The habit or delusion of perceiving facial structures in commonplace items, such as the “man in the moon” or the face of Jesus on a piece of toast, is known as facial pareidolia. However, recently discovered crater on Mars may be the result of “bear-adoilia.” It cannot be denied that the crater resembles a bear’s face.
Caught On Cam
The Mars Reconnaissance Orbiter’s High Resolution Imaging Science Experiment camera (HiRISE) has captured numerous bizarre craters on Mars over the years, including the well-known smiley face and images of an elephant and a bird.
The strange bear-snout-shaped protrusion in the centre of the crater, though, is undoubtedly the result of something else.
Alfred McEwen, the principle investigator for HiRISE, described the object as having a hill with a circular fracture pattern (the head), two craters (the eyes), and a V-shaped collapse structure (the nose).
“A buried impact crater’s deposit may have settled over it, which would explain the circular fracture pattern. Perhaps there is a volcanic or mud vent in the nose, and lava or mud flows may have formed the deposit. Perhaps just put on a brave face.”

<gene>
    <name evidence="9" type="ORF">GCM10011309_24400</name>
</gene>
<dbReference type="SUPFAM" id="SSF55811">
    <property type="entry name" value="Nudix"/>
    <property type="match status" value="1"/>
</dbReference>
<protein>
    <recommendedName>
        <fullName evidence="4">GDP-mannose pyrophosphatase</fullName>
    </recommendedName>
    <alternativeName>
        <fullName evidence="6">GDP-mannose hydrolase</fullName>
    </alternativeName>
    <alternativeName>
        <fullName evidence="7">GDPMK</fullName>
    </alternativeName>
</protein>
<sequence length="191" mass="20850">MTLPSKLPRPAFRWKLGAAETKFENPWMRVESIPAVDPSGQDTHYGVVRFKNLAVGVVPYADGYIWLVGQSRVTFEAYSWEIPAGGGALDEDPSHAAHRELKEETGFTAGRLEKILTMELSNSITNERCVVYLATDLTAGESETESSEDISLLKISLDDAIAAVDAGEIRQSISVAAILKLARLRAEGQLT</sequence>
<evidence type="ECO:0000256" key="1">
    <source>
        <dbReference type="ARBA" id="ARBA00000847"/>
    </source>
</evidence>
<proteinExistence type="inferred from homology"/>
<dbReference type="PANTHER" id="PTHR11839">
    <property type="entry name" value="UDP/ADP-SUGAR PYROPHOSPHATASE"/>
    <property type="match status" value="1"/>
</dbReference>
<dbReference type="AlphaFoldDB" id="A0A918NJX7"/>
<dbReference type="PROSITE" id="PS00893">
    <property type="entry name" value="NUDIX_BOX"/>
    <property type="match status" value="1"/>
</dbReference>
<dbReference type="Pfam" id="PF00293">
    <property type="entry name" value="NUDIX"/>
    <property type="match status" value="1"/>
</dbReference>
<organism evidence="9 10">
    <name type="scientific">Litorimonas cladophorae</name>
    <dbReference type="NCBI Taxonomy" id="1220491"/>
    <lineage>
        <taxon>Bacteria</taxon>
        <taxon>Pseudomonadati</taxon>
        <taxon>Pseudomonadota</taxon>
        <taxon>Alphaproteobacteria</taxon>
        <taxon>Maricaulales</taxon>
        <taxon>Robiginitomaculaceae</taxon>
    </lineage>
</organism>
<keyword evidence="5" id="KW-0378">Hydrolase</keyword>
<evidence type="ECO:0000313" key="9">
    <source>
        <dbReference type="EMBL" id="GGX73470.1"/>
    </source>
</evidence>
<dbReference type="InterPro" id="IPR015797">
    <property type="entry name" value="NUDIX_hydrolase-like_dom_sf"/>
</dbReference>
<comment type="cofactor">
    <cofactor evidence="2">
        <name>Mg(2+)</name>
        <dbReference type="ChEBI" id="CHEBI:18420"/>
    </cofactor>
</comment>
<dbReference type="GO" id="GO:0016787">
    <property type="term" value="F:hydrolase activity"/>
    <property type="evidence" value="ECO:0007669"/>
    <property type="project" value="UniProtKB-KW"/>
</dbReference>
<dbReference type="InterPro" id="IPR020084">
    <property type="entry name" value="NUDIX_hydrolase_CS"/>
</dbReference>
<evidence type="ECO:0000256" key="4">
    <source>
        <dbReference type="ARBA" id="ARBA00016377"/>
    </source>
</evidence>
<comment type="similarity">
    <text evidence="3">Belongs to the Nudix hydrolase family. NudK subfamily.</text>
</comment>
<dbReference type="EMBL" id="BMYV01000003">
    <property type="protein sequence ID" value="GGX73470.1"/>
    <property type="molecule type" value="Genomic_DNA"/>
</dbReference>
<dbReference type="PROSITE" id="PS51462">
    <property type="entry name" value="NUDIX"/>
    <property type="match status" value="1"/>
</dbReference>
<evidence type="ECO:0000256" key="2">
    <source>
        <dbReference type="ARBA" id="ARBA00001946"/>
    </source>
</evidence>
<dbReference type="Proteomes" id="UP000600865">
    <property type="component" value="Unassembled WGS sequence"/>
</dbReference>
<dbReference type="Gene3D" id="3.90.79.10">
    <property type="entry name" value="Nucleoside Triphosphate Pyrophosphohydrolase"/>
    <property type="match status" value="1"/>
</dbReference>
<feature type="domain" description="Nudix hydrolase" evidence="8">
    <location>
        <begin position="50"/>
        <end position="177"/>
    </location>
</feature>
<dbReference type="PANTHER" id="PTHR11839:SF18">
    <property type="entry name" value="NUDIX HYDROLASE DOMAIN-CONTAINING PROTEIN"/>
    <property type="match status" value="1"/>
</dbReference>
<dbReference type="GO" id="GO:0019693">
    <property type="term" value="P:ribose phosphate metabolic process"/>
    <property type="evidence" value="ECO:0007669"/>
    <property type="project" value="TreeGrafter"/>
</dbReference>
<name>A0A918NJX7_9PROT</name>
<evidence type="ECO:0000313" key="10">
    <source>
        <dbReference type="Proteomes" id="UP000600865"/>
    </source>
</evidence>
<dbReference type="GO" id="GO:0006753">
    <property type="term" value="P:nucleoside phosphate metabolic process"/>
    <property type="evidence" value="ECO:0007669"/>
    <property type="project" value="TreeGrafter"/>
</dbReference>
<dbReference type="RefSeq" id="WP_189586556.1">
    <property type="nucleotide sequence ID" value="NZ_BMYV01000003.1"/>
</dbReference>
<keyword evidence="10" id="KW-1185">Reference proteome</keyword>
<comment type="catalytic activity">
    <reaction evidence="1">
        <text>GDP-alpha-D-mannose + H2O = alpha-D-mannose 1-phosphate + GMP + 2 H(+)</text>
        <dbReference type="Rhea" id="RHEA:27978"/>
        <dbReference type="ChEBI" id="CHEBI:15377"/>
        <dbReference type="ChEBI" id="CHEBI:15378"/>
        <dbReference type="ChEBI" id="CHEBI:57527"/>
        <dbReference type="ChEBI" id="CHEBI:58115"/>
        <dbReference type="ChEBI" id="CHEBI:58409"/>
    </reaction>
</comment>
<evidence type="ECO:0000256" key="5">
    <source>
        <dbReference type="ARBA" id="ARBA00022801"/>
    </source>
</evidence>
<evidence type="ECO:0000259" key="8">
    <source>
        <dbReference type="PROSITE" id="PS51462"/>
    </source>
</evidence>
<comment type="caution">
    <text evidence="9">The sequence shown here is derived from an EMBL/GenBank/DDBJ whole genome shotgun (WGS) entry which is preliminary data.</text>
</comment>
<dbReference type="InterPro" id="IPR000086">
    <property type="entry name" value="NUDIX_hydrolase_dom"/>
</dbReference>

“Nebula” In Brief
Pareidolia can find unlimited inspiration in space. Consider the random outpouring of gas and dust known as a nebula, which somewhat resembles the city-destroying monster Godzilla, or the Martian rock formation that NASA once mistaken for the weeping Muppet Beaker.
HiRISE, one of the MRO’s six research instruments, captured images of both Beaker and the recently found Martian teddy bear.
HiRISE is the most potent camera ever sent to another planet, according to UA, and has been taking photos of the Red Planet from orbit since 2006.
There are undoubtedly more amazing sights — and probably even more adorable faces — just beyond the Martian horizon.Over the Martian horizon, there are undoubtedly more amazing pictures—and probably even more adorable faces.